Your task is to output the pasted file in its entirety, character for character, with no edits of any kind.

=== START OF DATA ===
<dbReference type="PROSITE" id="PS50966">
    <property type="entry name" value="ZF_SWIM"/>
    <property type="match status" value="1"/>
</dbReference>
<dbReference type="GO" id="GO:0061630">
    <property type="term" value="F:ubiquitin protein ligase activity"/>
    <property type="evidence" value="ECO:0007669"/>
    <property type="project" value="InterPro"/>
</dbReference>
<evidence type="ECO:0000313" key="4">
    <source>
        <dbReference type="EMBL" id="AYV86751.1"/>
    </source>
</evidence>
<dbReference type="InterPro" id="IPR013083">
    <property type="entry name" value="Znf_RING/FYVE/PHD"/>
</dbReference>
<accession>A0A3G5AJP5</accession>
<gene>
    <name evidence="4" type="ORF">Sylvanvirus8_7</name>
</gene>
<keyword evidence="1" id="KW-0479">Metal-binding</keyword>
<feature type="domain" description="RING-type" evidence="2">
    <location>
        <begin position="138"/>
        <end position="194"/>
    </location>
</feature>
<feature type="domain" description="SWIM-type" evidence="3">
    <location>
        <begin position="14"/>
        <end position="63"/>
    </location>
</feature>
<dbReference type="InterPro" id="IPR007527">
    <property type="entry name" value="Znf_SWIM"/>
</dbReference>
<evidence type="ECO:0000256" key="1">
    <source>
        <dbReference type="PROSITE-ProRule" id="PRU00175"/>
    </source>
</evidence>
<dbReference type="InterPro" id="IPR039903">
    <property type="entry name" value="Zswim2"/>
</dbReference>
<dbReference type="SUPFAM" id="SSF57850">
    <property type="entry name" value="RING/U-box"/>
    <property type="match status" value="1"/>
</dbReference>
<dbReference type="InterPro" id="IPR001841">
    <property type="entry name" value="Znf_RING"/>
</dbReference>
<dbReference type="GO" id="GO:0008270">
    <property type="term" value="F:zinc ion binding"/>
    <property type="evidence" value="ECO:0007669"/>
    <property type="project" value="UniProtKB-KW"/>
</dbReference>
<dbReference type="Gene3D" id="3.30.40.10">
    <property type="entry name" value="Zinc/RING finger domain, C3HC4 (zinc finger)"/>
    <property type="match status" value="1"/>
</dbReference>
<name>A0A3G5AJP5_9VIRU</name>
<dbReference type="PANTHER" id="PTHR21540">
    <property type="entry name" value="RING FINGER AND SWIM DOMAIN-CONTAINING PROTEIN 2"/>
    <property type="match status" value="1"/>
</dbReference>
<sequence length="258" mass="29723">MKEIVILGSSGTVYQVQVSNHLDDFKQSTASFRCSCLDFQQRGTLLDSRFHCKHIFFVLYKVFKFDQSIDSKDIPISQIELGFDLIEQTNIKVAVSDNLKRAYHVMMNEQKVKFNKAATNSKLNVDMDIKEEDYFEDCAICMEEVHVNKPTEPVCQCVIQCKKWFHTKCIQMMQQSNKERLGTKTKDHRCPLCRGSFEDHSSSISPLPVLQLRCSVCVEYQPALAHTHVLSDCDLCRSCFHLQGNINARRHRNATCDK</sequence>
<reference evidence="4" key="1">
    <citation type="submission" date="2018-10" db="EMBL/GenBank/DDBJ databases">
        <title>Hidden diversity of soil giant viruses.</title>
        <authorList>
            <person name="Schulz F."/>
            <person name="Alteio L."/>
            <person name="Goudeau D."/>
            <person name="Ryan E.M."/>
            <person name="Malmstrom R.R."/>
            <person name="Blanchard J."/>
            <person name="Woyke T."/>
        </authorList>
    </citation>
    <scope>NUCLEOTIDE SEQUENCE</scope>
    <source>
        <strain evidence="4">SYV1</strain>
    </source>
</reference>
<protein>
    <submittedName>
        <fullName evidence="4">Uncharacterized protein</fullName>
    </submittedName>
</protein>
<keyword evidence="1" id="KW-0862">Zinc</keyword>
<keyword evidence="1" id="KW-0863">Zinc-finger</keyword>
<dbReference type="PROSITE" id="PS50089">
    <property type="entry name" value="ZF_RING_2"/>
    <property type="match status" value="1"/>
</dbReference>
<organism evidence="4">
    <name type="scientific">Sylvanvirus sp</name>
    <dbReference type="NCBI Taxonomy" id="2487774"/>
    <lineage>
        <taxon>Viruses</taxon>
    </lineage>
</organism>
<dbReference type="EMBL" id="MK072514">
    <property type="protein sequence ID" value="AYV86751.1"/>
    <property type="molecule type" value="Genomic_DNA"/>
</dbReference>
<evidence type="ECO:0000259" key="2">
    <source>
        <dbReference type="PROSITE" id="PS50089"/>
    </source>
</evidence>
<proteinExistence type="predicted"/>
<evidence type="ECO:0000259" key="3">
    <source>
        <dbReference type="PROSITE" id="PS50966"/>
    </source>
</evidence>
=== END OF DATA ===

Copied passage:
<dbReference type="PROSITE" id="PS50966">
    <property type="entry name" value="ZF_SWIM"/>
    <property type="match status" value="1"/>
</dbReference>
<dbReference type="GO" id="GO:0061630">
    <property type="term" value="F:ubiquitin protein ligase activity"/>
    <property type="evidence" value="ECO:0007669"/>
    <property type="project" value="InterPro"/>
</dbReference>
<evidence type="ECO:0000313" key="4">
    <source>
        <dbReference type="EMBL" id="AYV86751.1"/>
    </source>
</evidence>
<dbReference type="InterPro" id="IPR013083">
    <property type="entry name" value="Znf_RING/FYVE/PHD"/>
</dbReference>
<accession>A0A3G5AJP5</accession>
<gene>
    <name evidence="4" type="ORF">Sylvanvirus8_7</name>
</gene>
<keyword evidence="1" id="KW-0479">Metal-binding</keyword>
<feature type="domain" description="RING-type" evidence="2">
    <location>
        <begin position="138"/>
        <end position="194"/>
    </location>
</feature>
<feature type="domain" description="SWIM-type" evidence="3">
    <location>
        <begin position="14"/>
        <end position="63"/>
    </location>
</feature>
<dbReference type="InterPro" id="IPR007527">
    <property type="entry name" value="Znf_SWIM"/>
</dbReference>
<evidence type="ECO:0000256" key="1">
    <source>
        <dbReference type="PROSITE-ProRule" id="PRU00175"/>
    </source>
</evidence>
<dbReference type="InterPro" id="IPR039903">
    <property type="entry name" value="Zswim2"/>
</dbReference>
<dbReference type="SUPFAM" id="SSF57850">
    <property type="entry name" value="RING/U-box"/>
    <property type="match status" value="1"/>
</dbReference>
<dbReference type="InterPro" id="IPR001841">
    <property type="entry name" value="Znf_RING"/>
</dbReference>
<dbReference type="GO" id="GO:0008270">
    <property type="term" value="F:zinc ion binding"/>
    <property type="evidence" value="ECO:0007669"/>
    <property type="project" value="UniProtKB-KW"/>
</dbReference>
<dbReference type="Gene3D" id="3.30.40.10">
    <property type="entry name" value="Zinc/RING finger domain, C3HC4 (zinc finger)"/>
    <property type="match status" value="1"/>
</dbReference>
<name>A0A3G5AJP5_9VIRU</name>
<dbReference type="PANTHER" id="PTHR21540">
    <property type="entry name" value="RING FINGER AND SWIM DOMAIN-CONTAINING PROTEIN 2"/>
    <property type="match status" value="1"/>
</dbReference>
<sequence length="258" mass="29723">MKEIVILGSSGTVYQVQVSNHLDDFKQSTASFRCSCLDFQQRGTLLDSRFHCKHIFFVLYKVFKFDQSIDSKDIPISQIELGFDLIEQTNIKVAVSDNLKRAYHVMMNEQKVKFNKAATNSKLNVDMDIKEEDYFEDCAICMEEVHVNKPTEPVCQCVIQCKKWFHTKCIQMMQQSNKERLGTKTKDHRCPLCRGSFEDHSSSISPLPVLQLRCSVCVEYQPALAHTHVLSDCDLCRSCFHLQGNINARRHRNATCDK</sequence>
<reference evidence="4" key="1">
    <citation type="submission" date="2018-10" db="EMBL/GenBank/DDBJ databases">
        <title>Hidden diversity of soil giant viruses.</title>
        <authorList>
            <person name="Schulz F."/>
            <person name="Alteio L."/>
            <person name="Goudeau D."/>
            <person name="Ryan E.M."/>
            <person name="Malmstrom R.R."/>
            <person name="Blanchard J."/>
            <person name="Woyke T."/>
        </authorList>
    </citation>
    <scope>NUCLEOTIDE SEQUENCE</scope>
    <source>
        <strain evidence="4">SYV1</strain>
    </source>
</reference>
<protein>
    <submittedName>
        <fullName evidence="4">Uncharacterized protein</fullName>
    </submittedName>
</protein>
<keyword evidence="1" id="KW-0862">Zinc</keyword>
<keyword evidence="1" id="KW-0863">Zinc-finger</keyword>
<dbReference type="PROSITE" id="PS50089">
    <property type="entry name" value="ZF_RING_2"/>
    <property type="match status" value="1"/>
</dbReference>
<organism evidence="4">
    <name type="scientific">Sylvanvirus sp</name>
    <dbReference type="NCBI Taxonomy" id="2487774"/>
    <lineage>
        <taxon>Viruses</taxon>
    </lineage>
</organism>
<dbReference type="EMBL" id="MK072514">
    <property type="protein sequence ID" value="AYV86751.1"/>
    <property type="molecule type" value="Genomic_DNA"/>
</dbReference>
<evidence type="ECO:0000259" key="2">
    <source>
        <dbReference type="PROSITE" id="PS50089"/>
    </source>
</evidence>
<proteinExistence type="predicted"/>
<evidence type="ECO:0000259" key="3">
    <source>
        <dbReference type="PROSITE" id="PS50966"/>
    </source>
</evidence>